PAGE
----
The more things change, the more FSCS changes...
FSCS recently published its Plan & Budget 2019/20. This document is a regular part of our timetable: it sets out how we intend to take forward our strategy in the year ahead and the budget needed to support our work.
It also publishes our initial forecasts of claims, compensation costs and levies for next year.
The Plan & Budget is, in short, an important part of our accountability to the industry which funds FSCS.
This was also the ninth and last Plan & Budget over which I shall preside before stepping down as chief executive in the Spring.
This is, accordingly, an interesting moment to look back at my first such document – Plan & Budget 2011/12 published in January 2011 – because, nostalgia apart, the contrast illustrates some important lessons about the evolution of both FSCS and the industry we protect.
Take the money, for example.
Plan & Budget 2011/12 was drawn up in the shadow of the financial crisis. The urgent need was to ensure that FSCS had the industrial strength capability it needed to deal with major failures.
So in January 2011, we had just brought on line our fast pay-out capability for banks, building societies and credit unions. We had already used fast pay-out in anger once to deal with a small credit union failure. We returned deposits in seven days and have continued to do so ever since when called on.
But in other respects FSCS’ handling of claims back in 2011 was distinctly pre-industrial.
We had a different process for each product we protected. And everything was paper-based.
There was a large file store at our London office and claims files piled high on every desk. The paper passed clunkily and insecurely between us and our claims handling partners.
So Plan & Budget 2011/12 included an investment fund of £22 million to finance the upgrading of our IT and the re-modelling of our claims handling process.
This was the beginning of a four-year programme of investment which would lay the foundations for our current on-line service and establish the claims handling platform which we share with our out-source partners.
It’s this investment, together with our partnership with Capita, which is now enabling us to turn claims round much faster and more efficiently. So in the year ahead, 2019/20, we are able to hold our management budget flat in real terms at £79.6 million despite a forecast 20% rise in claims.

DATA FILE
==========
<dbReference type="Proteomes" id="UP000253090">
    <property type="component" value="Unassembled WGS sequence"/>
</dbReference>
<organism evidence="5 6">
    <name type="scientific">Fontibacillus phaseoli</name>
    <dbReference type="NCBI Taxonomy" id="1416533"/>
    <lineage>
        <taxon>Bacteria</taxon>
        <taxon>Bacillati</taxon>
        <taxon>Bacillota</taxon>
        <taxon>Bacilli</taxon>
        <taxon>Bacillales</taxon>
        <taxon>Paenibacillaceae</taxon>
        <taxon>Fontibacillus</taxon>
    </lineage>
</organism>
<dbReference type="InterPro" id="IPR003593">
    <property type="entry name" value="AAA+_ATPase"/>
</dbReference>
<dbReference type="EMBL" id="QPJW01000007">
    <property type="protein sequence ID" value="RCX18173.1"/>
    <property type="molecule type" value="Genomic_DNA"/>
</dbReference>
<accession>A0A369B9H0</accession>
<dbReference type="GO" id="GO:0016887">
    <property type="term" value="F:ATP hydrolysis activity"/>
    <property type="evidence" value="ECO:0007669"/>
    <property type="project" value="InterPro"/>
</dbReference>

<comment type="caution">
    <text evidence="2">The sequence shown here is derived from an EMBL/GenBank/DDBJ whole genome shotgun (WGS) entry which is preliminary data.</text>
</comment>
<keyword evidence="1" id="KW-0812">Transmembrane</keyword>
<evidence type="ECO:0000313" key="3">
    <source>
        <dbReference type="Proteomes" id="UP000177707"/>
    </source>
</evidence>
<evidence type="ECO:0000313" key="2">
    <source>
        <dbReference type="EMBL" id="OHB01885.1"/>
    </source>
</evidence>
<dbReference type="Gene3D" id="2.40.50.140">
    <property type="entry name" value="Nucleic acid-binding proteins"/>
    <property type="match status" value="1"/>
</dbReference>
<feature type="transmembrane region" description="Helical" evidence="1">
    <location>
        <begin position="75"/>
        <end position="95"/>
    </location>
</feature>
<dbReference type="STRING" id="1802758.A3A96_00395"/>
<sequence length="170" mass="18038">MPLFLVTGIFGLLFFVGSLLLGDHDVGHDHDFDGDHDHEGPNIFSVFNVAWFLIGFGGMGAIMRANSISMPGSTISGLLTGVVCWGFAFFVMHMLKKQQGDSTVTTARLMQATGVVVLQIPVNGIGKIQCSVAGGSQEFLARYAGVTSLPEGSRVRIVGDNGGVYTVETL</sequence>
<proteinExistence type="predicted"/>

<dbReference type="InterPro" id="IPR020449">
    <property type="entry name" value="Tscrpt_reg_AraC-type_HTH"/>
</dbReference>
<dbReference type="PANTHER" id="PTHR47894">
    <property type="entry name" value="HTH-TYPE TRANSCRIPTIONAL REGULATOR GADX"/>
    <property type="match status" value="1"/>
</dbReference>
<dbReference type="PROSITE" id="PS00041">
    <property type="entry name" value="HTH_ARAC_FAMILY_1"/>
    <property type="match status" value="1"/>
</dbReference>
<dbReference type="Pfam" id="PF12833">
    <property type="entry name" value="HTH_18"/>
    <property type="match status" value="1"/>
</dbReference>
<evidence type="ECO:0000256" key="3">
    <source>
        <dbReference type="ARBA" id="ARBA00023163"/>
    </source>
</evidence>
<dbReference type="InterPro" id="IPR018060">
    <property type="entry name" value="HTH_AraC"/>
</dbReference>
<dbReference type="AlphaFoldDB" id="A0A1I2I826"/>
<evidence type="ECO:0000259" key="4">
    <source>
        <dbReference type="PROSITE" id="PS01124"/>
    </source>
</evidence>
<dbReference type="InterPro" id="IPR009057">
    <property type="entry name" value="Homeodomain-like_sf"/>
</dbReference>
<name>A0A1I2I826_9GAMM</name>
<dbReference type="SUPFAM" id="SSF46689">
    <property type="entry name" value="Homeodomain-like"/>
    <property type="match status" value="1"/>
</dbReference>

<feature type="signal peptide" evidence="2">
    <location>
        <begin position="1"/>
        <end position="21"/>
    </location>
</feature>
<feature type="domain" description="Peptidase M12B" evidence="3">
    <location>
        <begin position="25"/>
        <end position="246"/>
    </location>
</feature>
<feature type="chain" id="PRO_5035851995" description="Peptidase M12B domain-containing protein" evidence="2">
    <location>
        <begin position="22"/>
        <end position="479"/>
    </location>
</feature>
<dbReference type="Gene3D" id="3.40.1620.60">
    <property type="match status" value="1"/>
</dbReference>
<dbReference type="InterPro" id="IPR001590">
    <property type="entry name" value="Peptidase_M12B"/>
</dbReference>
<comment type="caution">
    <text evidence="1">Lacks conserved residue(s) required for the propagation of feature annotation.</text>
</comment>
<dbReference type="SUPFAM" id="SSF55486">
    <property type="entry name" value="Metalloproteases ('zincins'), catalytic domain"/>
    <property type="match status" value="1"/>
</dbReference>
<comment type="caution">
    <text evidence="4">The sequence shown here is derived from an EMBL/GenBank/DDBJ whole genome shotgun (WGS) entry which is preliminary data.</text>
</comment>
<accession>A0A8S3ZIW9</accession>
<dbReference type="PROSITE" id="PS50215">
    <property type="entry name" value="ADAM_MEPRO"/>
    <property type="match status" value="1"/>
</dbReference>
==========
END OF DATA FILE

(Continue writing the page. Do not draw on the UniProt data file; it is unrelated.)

We continue to invest in digital technology now, of course, to improve our service to customers. But the equivalent investment budget for 2019/20 is just £4 million.
Another large number in the 2011/12 budget was the £350 million we expected to spend servicing our £20 billion borrowing from HM Treasury – the cost of protecting depositors in the banks that failed in 2008.
Fast forward to 2019/20, that number is now zero. We have achieved the recoveries from the estates of the failed banks which have re-paid that borrowing in full.
What about claims?
Well, there too there is a fascinating contrast which demonstrates just how different the world of the 2020s is from the world of the 2010s.
Back in January 2011, we were expecting a grand total of 644 pension claims in the year ahead – that’s just under 2% of the workload.
Nine years on and we are expecting just under 10,500 pension claims next year. That equates to 44% of the projected claims handling workload.
This growth in pension claims is now the biggest challenge we face. It is a big factor in the forecast levies for next year of £516 million.
And it reflects the vulnerability of consumers, who, following pension freedom, now have more choice and carry more risk, but generally possess no greater financial insight to make those choices and manage those risks confidently.
These consumers are especially susceptible to the minority advisers – both regulated and unregulated – willing to promote risky investments with beguiling promises or simply, in some cases, to ask too few questions about their clients’ plans.
This explains why our strategy for the 2020s - Protecting the Future – emphasises prevent and promote as well as prepare and protect: we must do more to share with the regulators the insights and intelligence which will bear down on mis-selling.
If the priority as we entered the 2010s was to improve FSCS preparedness and capacity to protect consumers in a wide range of circumstances, the priority now is to tackle the causes of failure and to raise awareness among consumers of the risks they face and of the scope of FSCS protection.
In short, the more things change, the more FSCS changes in response.